Saturday, December 10, 2011

COLE SLAW: my corner post for healing

Have you ever looked closely at Slaw? Probably not; why should you? It’s basically shredded cabbage. However, when you start to research that unpretentious, long keeping, little vegetable you find it to be a nutritional storehouse. Cabbage is extremely high in calcium. Most nutritional specialist sing the praises of broccoli as the leader in organic calcium. Yet, cupful to cupful cabbage leads as the best organic source of  this important mineral.

Other notable qualities found listed on the cabbage nutritional profile are the B vitamins: Niacin (B3), Riboflavin (B2)  and Thiamine (B1).  Stress, alcohol and sugar destroy B vitamins. People dealing with stressful conditions, illness or post surgery need extra amounts of these B’s.These three B’s aid digestion, stabilize emotions, relieving irritability and depression while generally aiding the entire nervous system. They are even more effective when combined with calcium and phosphorus. The combo helps prevent constipation or edema and assist the urinary system.  What a master plan that cabbage would naturally be very high in those minerals as well.

Cabbage also contains high levels of potassium and organic sodium (not the same as table salt) which are beneficial to heart function and problems like arrhythmia. These nutrients along with high levels of antioxidants, and Vitamins A&C make slaw a wonderful food for your over-all health. Add some carrot to your slaw and you’ve doubled the available vitamin A and organic sodium. 

My rabbits and I eat slaw almost every day. I shred up a half gallon container twice a week. Having this in easy reach in the refrigerator means that no matter what I serve there a fast easy salad slaw to enhance the meal.My rabbits, Patch and Magic, like their slaw  plain, but I vary the dressing I mix into it day to day. Sometimes a bit of mayonnaise and lime juice, or some olive oil, agave nectar and celery seed, or maybe just some sweet onion vinaigrette.

I learned from my rabbits, Patch and Magic, not to eat slaw that is over 3 days old. I’m not sure why they refuse it on the 4th day, but animal wisdom is often greater than ours, so I watch, learn and follow. One more difference in the way we eat slaw is that I always top mine off with some Honduran Chimol…a salsa type relish popular in this part of Central America. It is another one of my corner posts for good health. Watch for the recipe in a future blog piece or contact me through a comment here or on my website:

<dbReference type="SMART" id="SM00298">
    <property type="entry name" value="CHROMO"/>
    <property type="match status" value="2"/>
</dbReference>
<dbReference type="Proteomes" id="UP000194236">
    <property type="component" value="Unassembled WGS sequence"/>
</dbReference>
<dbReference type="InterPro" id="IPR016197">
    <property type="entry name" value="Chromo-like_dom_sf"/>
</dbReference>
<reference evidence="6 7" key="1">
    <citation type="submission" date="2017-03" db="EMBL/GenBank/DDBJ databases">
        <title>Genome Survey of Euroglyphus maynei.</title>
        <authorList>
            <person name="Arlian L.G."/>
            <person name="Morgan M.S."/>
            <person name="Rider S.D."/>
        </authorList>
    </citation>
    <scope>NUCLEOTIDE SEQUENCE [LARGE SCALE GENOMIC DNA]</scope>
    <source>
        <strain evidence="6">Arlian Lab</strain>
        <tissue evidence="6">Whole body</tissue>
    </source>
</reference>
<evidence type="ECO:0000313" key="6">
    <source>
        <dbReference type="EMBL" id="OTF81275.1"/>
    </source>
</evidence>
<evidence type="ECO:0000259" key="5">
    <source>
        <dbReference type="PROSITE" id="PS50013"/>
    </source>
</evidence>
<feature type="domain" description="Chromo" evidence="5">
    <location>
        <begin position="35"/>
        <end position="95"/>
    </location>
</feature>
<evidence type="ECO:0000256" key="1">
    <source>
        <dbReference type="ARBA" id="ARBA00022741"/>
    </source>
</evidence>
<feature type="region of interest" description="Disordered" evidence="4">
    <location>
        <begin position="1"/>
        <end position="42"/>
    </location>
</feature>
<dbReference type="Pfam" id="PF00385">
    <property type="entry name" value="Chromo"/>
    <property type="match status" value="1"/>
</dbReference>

Monday, December 5, 2011

Start Small to Stay on Track

The best time to make a change is at the beginning of some landmark: a new week, month, a birth date or the ever popular, new year. However, internet research states that only 12 percent of Americans successfully achieve their New Year's resolutions. Did the desired improvement lose importance or was the goal too big?

What keeps those remaining 88% from achieving their goals can be as varied as the folks themselves. Some may have just forgotten their intent, with others it could be procrastination or ‘failure to launch.’ However, I bet if the goal began as one smaller and easier to reach, each small success would have rolled into another to create a giant victory.

 Another ingredient to overcoming hurdles to change is having a circle of close friends or others with similar goals that will support and believe in what you are trying to achieve.  Over the years, I have coached and supported people in numerous areas of the world to overcome their fears, hesitations and moments of discouragement.  All alone, the decision to  turn their lives around can sometimes feel overwhelming and a bit frightening. Visit my website to read testimonies. You might consider enrolling in my free “Empowerment Group” to stay on-track with your goals. Each member receives 3 positive messages a week. I send one on Mondays to help set your course. The second one will be in your e-mail box on Wednesday to help you over the hump while the final one will show up each Friday, helping you stay on-track for the weekend.
It took big dreamers to see the possibility of a transcontinental railway connecting each coast of the United States. But it was the daily focus of laying one rail after another that made it happen.